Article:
Odd-even Phase 2: Kaali-peeli taxis fleece commuters
Inability to drive cars on alternate days and lack of ample alternatives has left several commuters across the city to haggle with kaali-peeli taxi drivers to charge regular fares.Breathe delhi Updated: Apr 23, 2016 16:34 IST
Inability to drive cars on alternate days and lack of ample alternatives has left several commuters across the city to haggle with kaali-peeli taxi drivers to charge regular fares.
With the Delhi government banning surge pricing by app-based cab aggregators such as Uber and Ola, it is the kaali-peeli taxi drivers who are on a free run to overcharge commuters.
To get a ground report on how these services are charging mindlessly customers, these correspondents took rides in the cabs from various parts of the city and ended up paying twice the amount they would pay through the cab aggregators.
One of the drivers demanded Rs 150 for a two-kilometre distance from India Gate to Kasturba Gandhi (KG) Marg. In an auto, the metre would only touch Rs 30 for covering the distance.
“I will have to come back without any passengers,” he justified.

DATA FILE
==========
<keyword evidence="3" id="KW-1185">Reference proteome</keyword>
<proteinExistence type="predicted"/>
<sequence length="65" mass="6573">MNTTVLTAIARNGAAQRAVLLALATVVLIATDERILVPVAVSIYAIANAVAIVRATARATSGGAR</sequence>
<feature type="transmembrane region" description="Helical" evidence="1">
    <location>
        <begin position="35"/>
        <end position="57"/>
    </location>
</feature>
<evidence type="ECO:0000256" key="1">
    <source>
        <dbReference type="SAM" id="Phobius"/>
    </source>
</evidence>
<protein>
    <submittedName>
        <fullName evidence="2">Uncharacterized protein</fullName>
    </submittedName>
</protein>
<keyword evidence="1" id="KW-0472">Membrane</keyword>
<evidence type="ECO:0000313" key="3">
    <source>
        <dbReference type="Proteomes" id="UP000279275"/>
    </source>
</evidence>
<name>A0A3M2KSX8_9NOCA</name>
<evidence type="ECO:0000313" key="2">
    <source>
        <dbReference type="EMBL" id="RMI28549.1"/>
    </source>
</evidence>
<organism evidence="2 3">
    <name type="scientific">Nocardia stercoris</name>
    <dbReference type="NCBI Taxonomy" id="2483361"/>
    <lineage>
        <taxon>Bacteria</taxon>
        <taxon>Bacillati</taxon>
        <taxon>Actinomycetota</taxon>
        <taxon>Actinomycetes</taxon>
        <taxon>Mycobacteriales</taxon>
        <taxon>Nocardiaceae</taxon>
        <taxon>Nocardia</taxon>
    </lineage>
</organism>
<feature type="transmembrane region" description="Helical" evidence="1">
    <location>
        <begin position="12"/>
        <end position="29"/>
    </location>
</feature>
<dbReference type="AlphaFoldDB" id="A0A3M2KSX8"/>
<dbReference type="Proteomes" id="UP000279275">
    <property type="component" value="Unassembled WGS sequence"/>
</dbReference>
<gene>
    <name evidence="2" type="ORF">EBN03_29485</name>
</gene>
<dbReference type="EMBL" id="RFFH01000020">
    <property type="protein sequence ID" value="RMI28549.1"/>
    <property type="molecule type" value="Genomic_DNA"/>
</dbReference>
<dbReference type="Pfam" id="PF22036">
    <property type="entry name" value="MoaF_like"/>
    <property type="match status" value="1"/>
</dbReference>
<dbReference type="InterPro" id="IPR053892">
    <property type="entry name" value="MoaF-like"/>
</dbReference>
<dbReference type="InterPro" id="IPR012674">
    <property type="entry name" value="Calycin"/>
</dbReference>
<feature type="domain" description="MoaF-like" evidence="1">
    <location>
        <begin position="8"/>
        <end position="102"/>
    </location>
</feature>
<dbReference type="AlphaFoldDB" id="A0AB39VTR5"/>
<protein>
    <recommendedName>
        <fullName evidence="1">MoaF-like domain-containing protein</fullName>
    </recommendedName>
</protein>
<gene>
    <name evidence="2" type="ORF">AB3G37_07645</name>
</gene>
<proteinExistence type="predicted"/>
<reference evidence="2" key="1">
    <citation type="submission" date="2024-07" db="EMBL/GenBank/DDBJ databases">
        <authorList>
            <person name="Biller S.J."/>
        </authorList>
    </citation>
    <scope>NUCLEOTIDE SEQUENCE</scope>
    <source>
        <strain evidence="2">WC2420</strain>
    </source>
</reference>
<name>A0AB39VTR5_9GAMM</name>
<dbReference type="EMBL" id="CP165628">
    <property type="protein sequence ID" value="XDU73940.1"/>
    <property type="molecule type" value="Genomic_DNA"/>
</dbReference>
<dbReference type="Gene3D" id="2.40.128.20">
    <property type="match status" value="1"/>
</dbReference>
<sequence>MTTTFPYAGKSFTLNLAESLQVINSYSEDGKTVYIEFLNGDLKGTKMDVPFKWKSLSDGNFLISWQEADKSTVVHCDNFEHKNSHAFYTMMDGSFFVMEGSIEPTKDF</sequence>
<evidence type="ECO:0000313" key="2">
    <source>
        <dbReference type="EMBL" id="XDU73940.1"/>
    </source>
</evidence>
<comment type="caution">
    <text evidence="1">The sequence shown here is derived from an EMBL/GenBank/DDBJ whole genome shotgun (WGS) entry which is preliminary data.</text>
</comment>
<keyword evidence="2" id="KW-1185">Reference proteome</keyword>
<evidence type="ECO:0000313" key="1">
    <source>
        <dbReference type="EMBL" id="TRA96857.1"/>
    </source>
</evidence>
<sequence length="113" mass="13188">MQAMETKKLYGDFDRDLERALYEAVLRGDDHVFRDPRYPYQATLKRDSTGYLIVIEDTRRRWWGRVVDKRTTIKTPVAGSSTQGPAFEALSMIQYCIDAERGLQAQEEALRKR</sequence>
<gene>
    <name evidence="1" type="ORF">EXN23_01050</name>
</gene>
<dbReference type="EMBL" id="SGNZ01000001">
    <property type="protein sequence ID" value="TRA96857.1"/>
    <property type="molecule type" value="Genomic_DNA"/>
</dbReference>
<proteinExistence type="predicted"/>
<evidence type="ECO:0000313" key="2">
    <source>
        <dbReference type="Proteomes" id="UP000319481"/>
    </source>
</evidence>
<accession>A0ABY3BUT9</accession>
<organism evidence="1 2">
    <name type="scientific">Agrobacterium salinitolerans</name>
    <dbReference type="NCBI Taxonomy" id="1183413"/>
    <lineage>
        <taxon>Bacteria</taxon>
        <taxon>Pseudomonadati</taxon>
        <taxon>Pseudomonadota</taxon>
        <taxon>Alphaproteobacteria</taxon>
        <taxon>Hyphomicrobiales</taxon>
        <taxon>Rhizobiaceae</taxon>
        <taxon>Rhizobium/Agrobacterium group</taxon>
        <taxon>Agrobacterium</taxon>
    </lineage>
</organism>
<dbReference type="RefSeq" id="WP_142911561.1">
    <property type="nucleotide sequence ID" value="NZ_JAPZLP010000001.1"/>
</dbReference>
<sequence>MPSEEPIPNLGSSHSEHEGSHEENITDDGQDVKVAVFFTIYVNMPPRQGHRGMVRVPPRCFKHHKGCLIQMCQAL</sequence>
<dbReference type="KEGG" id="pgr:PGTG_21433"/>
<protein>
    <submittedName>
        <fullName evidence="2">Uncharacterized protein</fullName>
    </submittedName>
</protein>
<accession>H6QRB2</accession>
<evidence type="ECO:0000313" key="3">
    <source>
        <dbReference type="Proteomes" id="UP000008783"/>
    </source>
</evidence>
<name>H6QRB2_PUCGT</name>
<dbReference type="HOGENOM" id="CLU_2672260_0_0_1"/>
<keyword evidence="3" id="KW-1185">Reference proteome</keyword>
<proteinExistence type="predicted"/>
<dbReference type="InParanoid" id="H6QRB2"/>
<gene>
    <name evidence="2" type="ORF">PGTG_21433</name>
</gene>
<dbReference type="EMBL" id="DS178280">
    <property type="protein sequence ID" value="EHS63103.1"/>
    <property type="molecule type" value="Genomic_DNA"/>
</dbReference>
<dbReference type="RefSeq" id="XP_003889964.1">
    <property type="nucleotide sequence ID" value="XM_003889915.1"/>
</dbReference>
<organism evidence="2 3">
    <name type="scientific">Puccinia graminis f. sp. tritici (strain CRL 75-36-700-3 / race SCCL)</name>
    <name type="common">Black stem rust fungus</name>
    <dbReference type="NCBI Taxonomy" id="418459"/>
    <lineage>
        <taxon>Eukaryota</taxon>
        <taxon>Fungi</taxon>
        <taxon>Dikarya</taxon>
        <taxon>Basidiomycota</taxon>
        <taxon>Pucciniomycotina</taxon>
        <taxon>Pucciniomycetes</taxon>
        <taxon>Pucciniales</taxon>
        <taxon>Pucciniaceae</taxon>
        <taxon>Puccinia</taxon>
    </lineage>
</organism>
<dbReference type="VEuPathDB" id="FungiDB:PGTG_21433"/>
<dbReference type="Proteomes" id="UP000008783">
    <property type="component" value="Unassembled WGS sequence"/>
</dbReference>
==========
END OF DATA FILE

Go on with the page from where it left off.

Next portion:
Several such commuters were stranded on the stretch with no bus connectivity and autos zooming past.
In west Delhi’s Patel Nagar, these self proclaimed ‘niche’ services demanded Rs 550 to cover a distance of 7.2 kilometres and Rs 10 extra for a small backpack that carried nothing but a notebook and few pens.
The government started a crackdown on Ola and Uber drivers after they increased prices during peak traffic hours of the odd-even period. Though these services rolled back the surge prices on Monday, there was a shortage of cabs.
The government has fixed a minimum rate of Rs 12.5 per kilometer. After 11pm, however, the minimum charge goes up to Rs 14.
“We have taken the issue of overcharging by cab services and auto-rickshaws seriously. We have been fining drivers based on the complaints we receive. No cab service will be allowed to charge beyond the prescribed rates,” a senior transport official said.
Most drivers gathered at the stand in Saket J-Block said that since the ban on surge pricing, their business has risen by at least 5-10%.
At the New Delhi railway station, commuters complained of blatant overcharging and lack of ample modes of transport.
“We reached Delhi and could not find any auto so we booked the kaali-peeli taxi from the stand. They asked for Rs 1,000 for three people and the two bags to go from the station to Kashmere Gate. We had no other option,” said Sudheer Kumar, a commuter.